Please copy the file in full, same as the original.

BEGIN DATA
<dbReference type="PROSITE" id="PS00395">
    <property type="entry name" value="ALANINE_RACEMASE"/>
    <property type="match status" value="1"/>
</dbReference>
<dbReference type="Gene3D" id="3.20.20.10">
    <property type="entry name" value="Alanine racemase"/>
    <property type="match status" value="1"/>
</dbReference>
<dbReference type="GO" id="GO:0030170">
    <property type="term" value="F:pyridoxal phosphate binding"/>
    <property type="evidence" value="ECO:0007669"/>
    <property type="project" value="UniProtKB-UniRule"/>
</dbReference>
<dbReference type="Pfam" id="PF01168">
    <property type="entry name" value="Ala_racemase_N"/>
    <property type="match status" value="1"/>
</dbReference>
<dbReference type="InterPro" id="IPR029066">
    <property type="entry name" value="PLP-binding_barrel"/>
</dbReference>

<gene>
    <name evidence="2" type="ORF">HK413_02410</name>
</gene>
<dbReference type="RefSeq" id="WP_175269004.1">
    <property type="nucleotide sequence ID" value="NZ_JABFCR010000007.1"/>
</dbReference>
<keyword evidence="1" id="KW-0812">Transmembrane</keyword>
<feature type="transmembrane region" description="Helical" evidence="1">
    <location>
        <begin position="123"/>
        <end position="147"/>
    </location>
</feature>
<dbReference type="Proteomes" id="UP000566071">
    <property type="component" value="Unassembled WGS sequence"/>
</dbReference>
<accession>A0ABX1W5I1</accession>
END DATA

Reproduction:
<dbReference type="PROSITE" id="PS00395">
    <property type="entry name" value="ALANINE_RACEMASE"/>
    <property type="match status" value="1"/>
</dbReference>
<dbReference type="Gene3D" id="3.20.20.10">
    <property type="entry name" value="Alanine racemase"/>
    <property type="match status" value="1"/>
</dbReference>
<dbReference type="GO" id="GO:0030170">
    <property type="term" value="F:pyridoxal phosphate binding"/>
    <property type="evidence" value="ECO:0007669"/>
    <property type="project" value="UniProtKB-UniRule"/>
</dbReference>
<dbReference type="Pfam" id="PF01168">
    <property type="entry name" value="Ala_racemase_N"/>
    <property type="match status" value="1"/>
</dbReference>
<dbReference type="InterPro" id="IPR029066">
    <property type="entry name" value="PLP-binding_barrel"/>
</dbReference>

<gene>
    <name evidence="2" type="ORF">HK413_02410</name>
</gene>
<dbReference type="RefSeq" id="WP_175269004.1">
    <property type="nucleotide sequence ID" value="NZ_JABFCR010000007.1"/>
</dbReference>
<keyword evidence="1" id="KW-0812">Transmembrane</keyword>
<feature type="transmembrane region" description="Helical" evidence="1">
    <location>
        <begin position="123"/>
        <end position="147"/>
    </location>
</feature>
<dbReference type="Proteomes" id="UP000566071">
    <property type="component" value="Unassembled WGS sequence"/>
</dbReference>
<accession>A0ABX1W5I1</accession>